With The Leftovers complete, we’ve decided to republish this story from earlier in the season. The finale, one of the show’s best episodes, is small, quiet, and — for a show about grief, death, and existential ambiguity — daringly optimistic about the beauty of life. Yes, if you hated the Lost finale, you should watch. But really, the show’s recommendation extends to everybody who enjoys art that pushes them to ask questions and, when they don’t find perfect answers, to embrace mystery.
This piece was originally published on May 1st, 2017.
For three years following the 2010 finale of Lost — the network drama about a plane crash on a tropical island, metaphysics, and a statue with only four toes — co-creator Damon Lindelof fielded questions from fans and critics who were unsatisfied with how the show did or didn’t explain its biggest mysteries. The Verge itself may have provided one the most confrontational interviews, a whopping 25-minute interrogation. It’s no surprise that Lindelof wrote in a 2013 issue of The Hollywood Reporter that he would no longer defend the show. “I’m done,” he said. “I'm out.”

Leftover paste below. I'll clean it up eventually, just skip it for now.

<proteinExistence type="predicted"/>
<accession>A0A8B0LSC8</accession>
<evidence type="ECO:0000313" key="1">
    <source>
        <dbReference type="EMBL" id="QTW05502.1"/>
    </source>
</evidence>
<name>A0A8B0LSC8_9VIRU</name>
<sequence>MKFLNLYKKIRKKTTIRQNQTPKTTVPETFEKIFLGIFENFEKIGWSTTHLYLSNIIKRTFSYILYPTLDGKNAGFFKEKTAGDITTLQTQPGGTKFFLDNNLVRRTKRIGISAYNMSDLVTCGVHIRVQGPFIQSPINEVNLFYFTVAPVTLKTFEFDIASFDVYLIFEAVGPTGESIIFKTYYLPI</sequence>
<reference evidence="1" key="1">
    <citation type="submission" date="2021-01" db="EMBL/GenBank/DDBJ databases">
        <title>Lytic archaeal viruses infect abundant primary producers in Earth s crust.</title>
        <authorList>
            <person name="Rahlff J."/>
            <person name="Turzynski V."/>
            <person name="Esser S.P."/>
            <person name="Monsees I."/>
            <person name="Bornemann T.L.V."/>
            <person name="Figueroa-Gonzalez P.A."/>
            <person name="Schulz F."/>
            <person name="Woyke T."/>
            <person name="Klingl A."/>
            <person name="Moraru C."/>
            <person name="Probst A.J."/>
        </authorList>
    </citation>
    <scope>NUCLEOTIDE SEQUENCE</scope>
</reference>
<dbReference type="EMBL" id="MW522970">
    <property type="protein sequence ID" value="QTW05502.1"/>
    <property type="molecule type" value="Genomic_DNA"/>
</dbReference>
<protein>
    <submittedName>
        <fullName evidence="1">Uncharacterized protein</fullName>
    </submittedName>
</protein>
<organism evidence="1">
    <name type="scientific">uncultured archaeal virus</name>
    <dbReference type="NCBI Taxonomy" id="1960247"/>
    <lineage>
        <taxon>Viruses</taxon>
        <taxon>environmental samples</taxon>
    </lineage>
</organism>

But just as Jack returned to the island, Lindelof has returned to the worlds of TV mystery and feverish fan criticism. The Leftovers, Lindelof’s first show since Lost, is perhaps the finest mea culpa a creator could offer a spurned fan base. It began its third and final season this month.
It isn’t hard to see what Lindelof found appealing about The Leftover’s source material: in Tom Perrotta's novel of the same name, 2 percent of Earth’s population inexplicably, instantaneously disappears. The title refers to the 98 percent of the world left behind, whose grief and existential reckoning are the story’s foundation. It’s a sprawling spiritual mystery built around questions so big and abstract, they couldn’t possibly warrant concrete answers. Perhaps in Perrotta, Lindelof found a creative kindred spirit.